3. Mary, you have explained the “righteous indignation” well, and that is indeed what drives many. May I have your permission to do a little plagiarizing if the need for such an explanation arises?

  4. While on the recent election trail, Tim Hudak and the Ontario Conservatives outlined their intention to make the Ontario sex offender registry public. The response from the experts were overwhelming. Take a moment to examine why police forces across Ontario and federal politicians (including Canada’s Public Safety Minister) so strongly opposed the suggestion.

    http://ontarioregistryandgps.webs.com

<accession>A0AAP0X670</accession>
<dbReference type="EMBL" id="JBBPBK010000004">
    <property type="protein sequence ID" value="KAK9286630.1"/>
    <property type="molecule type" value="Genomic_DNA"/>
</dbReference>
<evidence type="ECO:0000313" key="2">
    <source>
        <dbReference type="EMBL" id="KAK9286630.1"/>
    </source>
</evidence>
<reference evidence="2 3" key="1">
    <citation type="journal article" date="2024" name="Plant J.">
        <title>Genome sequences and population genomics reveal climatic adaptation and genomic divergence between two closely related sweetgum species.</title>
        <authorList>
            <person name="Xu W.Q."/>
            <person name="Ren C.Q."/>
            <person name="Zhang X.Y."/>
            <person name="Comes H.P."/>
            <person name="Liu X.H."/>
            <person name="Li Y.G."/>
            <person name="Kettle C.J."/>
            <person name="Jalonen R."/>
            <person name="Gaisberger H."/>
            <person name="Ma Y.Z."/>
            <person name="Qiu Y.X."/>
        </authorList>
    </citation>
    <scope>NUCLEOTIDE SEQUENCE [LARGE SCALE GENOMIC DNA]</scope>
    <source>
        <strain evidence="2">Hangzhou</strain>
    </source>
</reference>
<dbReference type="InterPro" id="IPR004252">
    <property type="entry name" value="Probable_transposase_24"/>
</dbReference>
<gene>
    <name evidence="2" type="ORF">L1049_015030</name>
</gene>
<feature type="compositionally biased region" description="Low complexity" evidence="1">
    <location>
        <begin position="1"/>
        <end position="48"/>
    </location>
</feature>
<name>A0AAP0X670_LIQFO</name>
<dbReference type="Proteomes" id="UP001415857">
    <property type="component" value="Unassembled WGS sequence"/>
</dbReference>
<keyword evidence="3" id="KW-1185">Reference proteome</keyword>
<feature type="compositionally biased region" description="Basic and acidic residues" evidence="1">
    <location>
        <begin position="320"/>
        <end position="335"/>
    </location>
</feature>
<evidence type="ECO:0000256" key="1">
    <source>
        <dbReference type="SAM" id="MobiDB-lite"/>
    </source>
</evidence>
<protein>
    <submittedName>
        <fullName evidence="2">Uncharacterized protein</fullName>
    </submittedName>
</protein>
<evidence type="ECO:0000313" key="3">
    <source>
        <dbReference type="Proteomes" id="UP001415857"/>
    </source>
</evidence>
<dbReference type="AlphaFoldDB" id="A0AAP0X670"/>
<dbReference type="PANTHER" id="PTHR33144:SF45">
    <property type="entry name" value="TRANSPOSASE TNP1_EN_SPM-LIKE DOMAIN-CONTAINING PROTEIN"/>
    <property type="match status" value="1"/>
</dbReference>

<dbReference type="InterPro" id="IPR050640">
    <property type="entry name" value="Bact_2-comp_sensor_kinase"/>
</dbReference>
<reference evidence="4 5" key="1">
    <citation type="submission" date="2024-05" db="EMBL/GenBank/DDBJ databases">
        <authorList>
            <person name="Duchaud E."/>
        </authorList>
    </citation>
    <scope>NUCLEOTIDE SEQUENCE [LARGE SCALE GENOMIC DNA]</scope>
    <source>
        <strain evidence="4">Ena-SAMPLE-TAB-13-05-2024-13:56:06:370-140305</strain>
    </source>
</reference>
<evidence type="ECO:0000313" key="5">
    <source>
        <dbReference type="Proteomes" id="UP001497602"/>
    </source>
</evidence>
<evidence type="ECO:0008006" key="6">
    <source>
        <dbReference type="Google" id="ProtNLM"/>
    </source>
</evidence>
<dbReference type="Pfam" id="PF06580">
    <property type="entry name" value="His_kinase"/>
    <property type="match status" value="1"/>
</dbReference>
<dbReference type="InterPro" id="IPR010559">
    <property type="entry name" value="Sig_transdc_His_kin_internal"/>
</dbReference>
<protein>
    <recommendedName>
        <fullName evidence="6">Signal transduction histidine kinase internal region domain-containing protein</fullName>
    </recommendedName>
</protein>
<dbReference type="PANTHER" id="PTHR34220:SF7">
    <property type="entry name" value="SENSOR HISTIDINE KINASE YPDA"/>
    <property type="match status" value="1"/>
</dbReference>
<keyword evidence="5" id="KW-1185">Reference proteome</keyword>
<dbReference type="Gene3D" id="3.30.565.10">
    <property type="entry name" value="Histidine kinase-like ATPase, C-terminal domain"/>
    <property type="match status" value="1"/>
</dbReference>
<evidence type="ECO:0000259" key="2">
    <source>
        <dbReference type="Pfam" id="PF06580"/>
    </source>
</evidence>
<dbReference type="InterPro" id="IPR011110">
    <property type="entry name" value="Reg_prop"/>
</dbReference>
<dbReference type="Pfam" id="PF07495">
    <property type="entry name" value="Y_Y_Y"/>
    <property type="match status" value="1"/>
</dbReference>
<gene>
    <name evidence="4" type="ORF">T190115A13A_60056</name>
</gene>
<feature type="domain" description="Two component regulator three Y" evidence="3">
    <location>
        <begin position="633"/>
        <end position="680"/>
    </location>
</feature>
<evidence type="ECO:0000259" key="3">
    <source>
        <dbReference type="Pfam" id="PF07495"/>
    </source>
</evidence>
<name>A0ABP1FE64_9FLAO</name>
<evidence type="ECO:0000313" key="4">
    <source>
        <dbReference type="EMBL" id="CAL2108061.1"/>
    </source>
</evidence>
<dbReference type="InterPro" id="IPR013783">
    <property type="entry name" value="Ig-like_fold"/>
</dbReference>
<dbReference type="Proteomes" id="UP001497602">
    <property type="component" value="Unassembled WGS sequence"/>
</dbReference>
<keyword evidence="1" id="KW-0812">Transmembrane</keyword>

5. Wow. I love the intro paragraph. How about we rephrase the question she poses. Your a parent who is living next t a person convicted of a sexual offense who has spent years in jail and paid his debt to society and who thorough studies have shown the likely hood of recidivness for sex offenders is lower than any other crime as especially violent ones. Reminder not all sex offenses are violent some are possession of images some are peeping ect… not that this is OK but I’d rather know if I was living next to a drug addict who has been convicted of home invasion or armed robery to support his/her habbit personally. That person poses a way more immediate threat and likelyhood to commit the same crime. Its crazy she has to paint this scary picture and put in stuff like served a miniscule sentence this reekes of bias obviously not a rational mind. BTW ppl aren’t convicted of being pedophiles they are convicted of sex crimes and while a sex crime can be committed by a pedophile the large portion of those crimes are not by ppl who are deemed pedophiles by psychiatrists even ones involving a minor. Pedophilia is a very specific type of sexual disorder not to be used as a blanket statement in your fear mongering.